Bix Mix Boys play distinctly Canadian bluegrass

September is shaping up to be a busy month on the roots music front. The Bix Mix Boys bring their ever-developing version of songwriter-based bluegrass to the Lacombe County Room at the Lacombe Memorial Centre on Sept. 12 with doors opening at 7 p.m.


September is shaping up to be a busy month on the roots music front.

The Bix Mix Boys bring their ever-developing version of songwriter-based bluegrass to the Lacombe County Room at the Lacombe Memorial Centre on Sept. 12 with doors opening at 7 p.m.

Rather than mimicking bluegrass sounds of the past, this five-piece Edmonton-based outfit’s broad influences create a bluegrass sound that is distinctly Canadian. Tickets, available at the door, are $10.

The same evening, The Matchbox presents the return of the Bop Ensemble — Bill Bourne, Jas Ohlhauser and Wyckham Porteous. Combining unique talents, the trio present a show that challenges familiar singer-songwriter constraints. With guests Scott Cook and Jesse Dee and Jacquie B, a memorable evening is guaranteed. Tickets are $22 at Ticketmaster.

In what should be a highlight of the season, Lynn Miles and Melanie Doane headline Sirens of Song, a songwriter circle that also features two of the country’s finest young talents: Annabelle Chvostek, formerly of The Wailin’ Jennys, and Catherine MacLellan, daughter of Snowbird writer Gene. The four singers approach songwriting and performance from distinct perspectives and should provide an engaging evening of entertainment. Tickets for this Sept. 16 Memorial Centre engagement are available from the Black Knight Inn ticket outlet.

The Waskasoo Bluegrass Music Society kicks off its season with California’s Kathy Kallick Band featuring guest fiddler Laurie Lewis on Sept. 25. Tickets for this Elks Lodge performance should soon be available at the usual outlets.

This week’s disc reviews:

The Homemade Jamz Blues Band

I Got Blues for You

Northern Blues

Comprised of 10-year old drummer Taya Perry and her teenaged brothers Kyle (14, bass) and Ryan (16, guitar and vocals) augmented by father and songwriter Renaud on harmonica, The Homemade Jamz Blues Band surpass novelty with their second collection of original blues.

This is a mature sounding album, with as much in common with blues-based rock acts — think late ’70s Pat Travers Band — as it does the southern blues tradition.

This is attributable to Ryan Perry’s vocal phrasing and extended instrumental breaks. Additionally, the subject matter — hard headed women, ramblin’, misguided love and unfaithfulness — is adult in theme.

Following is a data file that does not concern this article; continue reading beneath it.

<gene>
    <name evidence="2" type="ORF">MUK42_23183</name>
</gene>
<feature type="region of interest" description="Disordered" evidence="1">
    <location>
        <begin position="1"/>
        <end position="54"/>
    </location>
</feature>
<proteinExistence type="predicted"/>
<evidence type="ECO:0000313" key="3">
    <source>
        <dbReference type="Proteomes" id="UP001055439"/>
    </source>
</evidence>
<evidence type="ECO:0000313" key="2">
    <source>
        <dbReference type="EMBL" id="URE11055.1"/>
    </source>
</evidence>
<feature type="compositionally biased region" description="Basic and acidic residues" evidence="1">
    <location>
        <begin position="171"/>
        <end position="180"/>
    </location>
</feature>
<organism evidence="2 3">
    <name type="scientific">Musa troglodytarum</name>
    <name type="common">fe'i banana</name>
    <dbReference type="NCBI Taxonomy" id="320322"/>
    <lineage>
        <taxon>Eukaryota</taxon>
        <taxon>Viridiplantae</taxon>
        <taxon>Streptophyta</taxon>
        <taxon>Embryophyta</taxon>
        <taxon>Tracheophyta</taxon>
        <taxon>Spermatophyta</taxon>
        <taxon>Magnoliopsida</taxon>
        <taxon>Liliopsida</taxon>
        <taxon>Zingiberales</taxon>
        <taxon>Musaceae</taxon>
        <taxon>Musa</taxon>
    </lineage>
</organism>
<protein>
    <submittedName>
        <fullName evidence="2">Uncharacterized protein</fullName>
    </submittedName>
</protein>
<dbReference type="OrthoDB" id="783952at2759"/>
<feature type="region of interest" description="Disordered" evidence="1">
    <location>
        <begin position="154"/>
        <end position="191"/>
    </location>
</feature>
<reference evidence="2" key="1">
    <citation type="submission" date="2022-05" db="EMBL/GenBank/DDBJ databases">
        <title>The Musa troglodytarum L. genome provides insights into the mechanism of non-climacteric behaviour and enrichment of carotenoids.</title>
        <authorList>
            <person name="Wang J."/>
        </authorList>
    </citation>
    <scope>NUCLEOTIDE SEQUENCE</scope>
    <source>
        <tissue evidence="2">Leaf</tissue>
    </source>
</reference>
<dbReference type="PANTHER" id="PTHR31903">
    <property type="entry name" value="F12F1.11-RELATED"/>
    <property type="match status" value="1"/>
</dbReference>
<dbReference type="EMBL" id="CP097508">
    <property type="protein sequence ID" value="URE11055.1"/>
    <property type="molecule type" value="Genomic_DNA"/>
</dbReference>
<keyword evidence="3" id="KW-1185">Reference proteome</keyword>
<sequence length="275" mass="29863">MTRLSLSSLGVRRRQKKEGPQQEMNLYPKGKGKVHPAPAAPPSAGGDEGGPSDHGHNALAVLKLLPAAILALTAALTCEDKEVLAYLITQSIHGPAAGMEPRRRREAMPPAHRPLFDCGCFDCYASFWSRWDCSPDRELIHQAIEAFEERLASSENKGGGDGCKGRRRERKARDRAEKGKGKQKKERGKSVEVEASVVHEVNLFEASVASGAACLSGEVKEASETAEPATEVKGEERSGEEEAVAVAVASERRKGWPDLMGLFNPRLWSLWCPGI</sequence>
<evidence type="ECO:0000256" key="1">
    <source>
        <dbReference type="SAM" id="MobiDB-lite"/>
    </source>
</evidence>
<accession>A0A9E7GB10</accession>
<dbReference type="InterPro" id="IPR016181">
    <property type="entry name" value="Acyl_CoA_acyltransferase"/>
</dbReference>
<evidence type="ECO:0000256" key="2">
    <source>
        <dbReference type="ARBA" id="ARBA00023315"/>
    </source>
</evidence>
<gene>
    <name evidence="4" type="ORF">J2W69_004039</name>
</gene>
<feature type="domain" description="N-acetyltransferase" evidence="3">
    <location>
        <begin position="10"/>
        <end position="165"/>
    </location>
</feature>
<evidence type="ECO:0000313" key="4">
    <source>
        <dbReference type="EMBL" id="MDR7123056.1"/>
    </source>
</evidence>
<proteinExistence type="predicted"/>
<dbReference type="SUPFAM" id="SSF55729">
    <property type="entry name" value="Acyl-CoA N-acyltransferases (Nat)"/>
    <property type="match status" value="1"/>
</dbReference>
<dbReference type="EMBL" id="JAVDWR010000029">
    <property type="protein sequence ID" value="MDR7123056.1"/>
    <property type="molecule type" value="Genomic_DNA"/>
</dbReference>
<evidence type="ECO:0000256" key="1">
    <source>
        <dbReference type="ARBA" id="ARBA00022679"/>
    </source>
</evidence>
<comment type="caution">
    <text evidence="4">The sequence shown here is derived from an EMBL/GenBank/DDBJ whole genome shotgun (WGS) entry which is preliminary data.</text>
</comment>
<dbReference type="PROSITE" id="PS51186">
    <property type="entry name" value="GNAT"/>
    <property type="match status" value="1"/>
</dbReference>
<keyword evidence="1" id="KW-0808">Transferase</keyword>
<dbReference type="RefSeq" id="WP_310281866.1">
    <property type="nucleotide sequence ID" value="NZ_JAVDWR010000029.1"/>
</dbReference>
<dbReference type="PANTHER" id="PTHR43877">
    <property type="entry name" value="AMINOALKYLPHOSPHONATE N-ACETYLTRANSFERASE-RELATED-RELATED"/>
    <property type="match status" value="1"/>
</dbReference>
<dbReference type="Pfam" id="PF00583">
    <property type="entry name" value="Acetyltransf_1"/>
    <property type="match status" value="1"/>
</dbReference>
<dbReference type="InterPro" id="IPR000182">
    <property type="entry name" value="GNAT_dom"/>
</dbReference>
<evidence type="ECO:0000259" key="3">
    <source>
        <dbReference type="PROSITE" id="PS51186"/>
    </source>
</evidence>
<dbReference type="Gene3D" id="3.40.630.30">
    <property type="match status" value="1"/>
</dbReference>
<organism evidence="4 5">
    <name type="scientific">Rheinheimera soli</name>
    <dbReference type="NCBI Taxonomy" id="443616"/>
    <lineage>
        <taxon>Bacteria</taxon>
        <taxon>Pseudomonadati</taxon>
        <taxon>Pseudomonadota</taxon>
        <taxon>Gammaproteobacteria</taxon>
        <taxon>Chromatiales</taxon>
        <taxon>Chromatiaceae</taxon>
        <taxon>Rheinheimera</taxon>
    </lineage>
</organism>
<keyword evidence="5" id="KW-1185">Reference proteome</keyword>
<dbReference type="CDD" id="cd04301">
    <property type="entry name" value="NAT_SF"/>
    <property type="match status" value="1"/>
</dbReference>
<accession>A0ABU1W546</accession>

Minor quibbles aside — Taya never passes up an opportunity to give her cymbals a swat, even when a more subtle approach may be considered — I Got Blues for You is suitably impressive and the kids prove themselves a competent power trio.

It would be easy to dismiss the siblings as puppets of an overbearing stage parent, lack of such evidence aside.

If presented in an unlabeled jewel case, nothing would indicate that the mean age of the band is 13. Acutely sequenced, the album begins raucous and builds in intensity despite modulations in tempo and tone. The recording has a live feel and there are times when one expects applause over fading notes.

The real treats are the lead vocals and guitar. Ryan Perry has a deep-seated blues growl tempered by phrasing well beyond his years, reminiscent of Phil Lynott and Bill Sheffield. Heaven Lost an Angel is passionately sung and his instrumentation on a double-necked 12-string is supportive of the song’s mood. King Snake and In the Wind provide additional examples of the singer’s mature dexterity.

Kelly Joe Phelps

Western Bell

Black Hen Music

One of the most expressive vocalists within the Americana genre, Kelly Joe Phelps has also long been recognized for his dexterity within various guitar styles.

On his latest album, Phelps sings not a word. Instead, in producing a nocturnal collection of 11 solo guitar instrumentals, the West Coast native allows his six and 12 strings to reclaim their rightful place.

Haunting and adventurous, the tunes never get bogged down in noodling. So balanced and spacious are the songs, it is difficult to accept that much of the album was improvised in the studio.

Much like an unfamiliar but fragrant coffee blend might be appreciated, Western Bell intrigues and challenges, with lingering flavours that ultimately soothe.

While listening, many names float along the notes — Richard Thompson, Leadbelly, Tony Rice, Jack Lawrence — but one is left with only one: Kelly Joe Phelps.

Donald Teplyske is a local freelance writer who contributes a twice-monthly column on roots music; visit for additional reviews. If you know a roots music event of which he should be aware, contact him at

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